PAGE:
“It would be irresponsible, harmful, to think of what we’re dealing with as novel. It erases the very history that built this present. Our souls are hoarse as Black people in this country who have been shouting this for over 400 years.”
Sheldon Scott (b. 1976) mines his early life in the Gullah/Geeche South to examine the Black male form in relation to constructs of race, economics and sexuality. Exhibitions include: National Portrait Gallery, Washington, DC; National Museum of African Art, Smithsonian Institution, Washington, DC; National Museum of Women in the Arts, Washington, DC; American University Art Museum, Washington, DC; National Museum of African American History and Culture, Washington, DC.
"Women imprisoned after protesting for the right to vote practiced hunger strikes, starved, and were force-fed raw eggs and milk. Women legally convicted as “common scolds” were punished for voicing social criticisms. These works are in themselves testimonies: I am an evolved form of woman mindfully eating the fruits of earlier struggles.”
J.J. McCracken (b. 1972) creates sculptures, performances and immersive installations focused on free speech, social justice and resource equity. Exhibitions include: National Portrait Gallery, Washington, DC; Smithsonian Institution, Freer & Sackler Galleries; Washington, DC; San Angelo Museum of Fine Arts, San Angelo, Texas; Accademia di Brera, Milan, Italy.
JESSICA MARIA HOPKINS:
“Each figure I paint narrates my physical growth as a woman and I believe each portrait can represent the faces of others. Though we are perceived based on physical appearance, we should not follow the norm, but continue to discover who we are without worrying about being accepted or judged."
Jessica Maria Hopkins (b.1983) is a painter whose Howard University training aligns her with the legacies of Alma Thomas and the AfriCOBRA movement. Hopkins draws deeply from her personal experiences to create vibrant portrayals of human vulnerability, strength and renewal. Collections include the University of the District of Columbia and numerous private collections.
“Strewn about the landscape, these objects have histories that cannot be ignored. They have been created, used, and abandoned by violent means. The automobile, the iphone, and the ancient bone tool, are the products of the human hand in pursuit of power, technology, and immortality.”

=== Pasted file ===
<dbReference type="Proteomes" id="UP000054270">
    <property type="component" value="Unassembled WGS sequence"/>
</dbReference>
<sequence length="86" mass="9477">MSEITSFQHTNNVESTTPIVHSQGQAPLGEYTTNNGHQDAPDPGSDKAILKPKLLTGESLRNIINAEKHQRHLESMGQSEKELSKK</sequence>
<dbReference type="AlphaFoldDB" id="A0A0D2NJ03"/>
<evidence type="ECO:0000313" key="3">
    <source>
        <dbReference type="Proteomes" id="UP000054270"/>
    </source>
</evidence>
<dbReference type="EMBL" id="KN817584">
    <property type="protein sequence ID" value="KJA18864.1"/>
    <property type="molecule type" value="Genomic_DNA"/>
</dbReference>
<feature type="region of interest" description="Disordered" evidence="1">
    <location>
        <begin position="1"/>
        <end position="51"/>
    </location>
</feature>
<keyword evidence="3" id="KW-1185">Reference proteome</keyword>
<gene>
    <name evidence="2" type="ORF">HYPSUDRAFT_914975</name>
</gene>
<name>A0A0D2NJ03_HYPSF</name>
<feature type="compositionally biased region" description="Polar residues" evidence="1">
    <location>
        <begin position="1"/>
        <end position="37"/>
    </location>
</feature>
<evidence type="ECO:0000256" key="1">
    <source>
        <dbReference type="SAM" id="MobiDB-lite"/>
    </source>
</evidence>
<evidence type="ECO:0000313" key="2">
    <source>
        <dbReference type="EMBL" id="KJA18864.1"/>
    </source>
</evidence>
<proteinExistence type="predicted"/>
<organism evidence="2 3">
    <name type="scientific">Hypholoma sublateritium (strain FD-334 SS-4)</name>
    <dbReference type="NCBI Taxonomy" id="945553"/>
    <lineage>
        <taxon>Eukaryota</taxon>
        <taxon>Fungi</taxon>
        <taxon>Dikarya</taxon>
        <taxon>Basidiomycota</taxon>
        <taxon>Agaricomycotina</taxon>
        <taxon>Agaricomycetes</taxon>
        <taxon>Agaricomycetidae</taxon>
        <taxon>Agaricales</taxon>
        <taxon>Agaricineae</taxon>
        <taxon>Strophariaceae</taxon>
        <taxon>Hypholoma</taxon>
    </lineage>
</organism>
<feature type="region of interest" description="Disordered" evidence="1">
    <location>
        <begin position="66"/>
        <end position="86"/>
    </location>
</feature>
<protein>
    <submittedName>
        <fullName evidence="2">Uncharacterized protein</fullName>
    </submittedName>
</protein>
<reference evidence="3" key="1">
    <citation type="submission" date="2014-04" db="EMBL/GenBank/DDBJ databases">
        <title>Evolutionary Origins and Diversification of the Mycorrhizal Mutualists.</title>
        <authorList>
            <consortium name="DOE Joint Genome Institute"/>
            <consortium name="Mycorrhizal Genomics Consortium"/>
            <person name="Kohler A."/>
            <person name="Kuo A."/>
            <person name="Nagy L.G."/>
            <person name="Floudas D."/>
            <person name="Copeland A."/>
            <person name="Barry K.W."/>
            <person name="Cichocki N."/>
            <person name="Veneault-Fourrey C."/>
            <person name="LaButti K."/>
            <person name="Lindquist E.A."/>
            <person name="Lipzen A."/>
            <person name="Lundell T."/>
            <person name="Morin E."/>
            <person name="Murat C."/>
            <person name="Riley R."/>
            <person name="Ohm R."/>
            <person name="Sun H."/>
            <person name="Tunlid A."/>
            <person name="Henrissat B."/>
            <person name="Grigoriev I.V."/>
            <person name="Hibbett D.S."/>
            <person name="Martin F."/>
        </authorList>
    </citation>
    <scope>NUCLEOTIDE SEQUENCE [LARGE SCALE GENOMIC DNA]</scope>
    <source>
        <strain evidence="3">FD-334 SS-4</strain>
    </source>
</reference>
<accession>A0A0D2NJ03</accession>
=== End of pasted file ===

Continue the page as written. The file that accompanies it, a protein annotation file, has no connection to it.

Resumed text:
Benjamin Kelley (b. 1984) incorporates industrial relics and natural objects to create works of art, in small- and large-scale, that explore contemporary functionality. Exhibitions include: Baltimore Museum of Art, Baltimore, MD; American University Museum, Katzen Arts Center, Washington, DC; Rueff Gallery, Purdue University, West Lafayette, IN; Space Studios, Midland, MI.
WILMER WILSON IV:
“It is our job, not just as “artists” but also as people, to imagine new ways of regarding one another, new ways of being together, and to work to hold those spaces for imagining open for each other within the scope of our daily lives."
Wilmer Wilson IV (b. 1989), a graduate of Howard University, is critically recognized for investigations into the marginalization of, and the care for, Black bodies in everyday social relation. Exhibitions include: The New Museum, New York, NY; Museum of Fine Arts Boston, Boston, MA; Barnes Foundation, Philadelphia, PA; Crystal Bridges Museum of American Art, Bentonville, AR; Baltimore Museum of Art, Baltimore, MD; American University Museum, Washington, DC; Birmingham Museum of Art, Birmingham, AL; National Portrait Gallery, Washington, DC; In Flanders Fields Museum, Ieper, Belgium.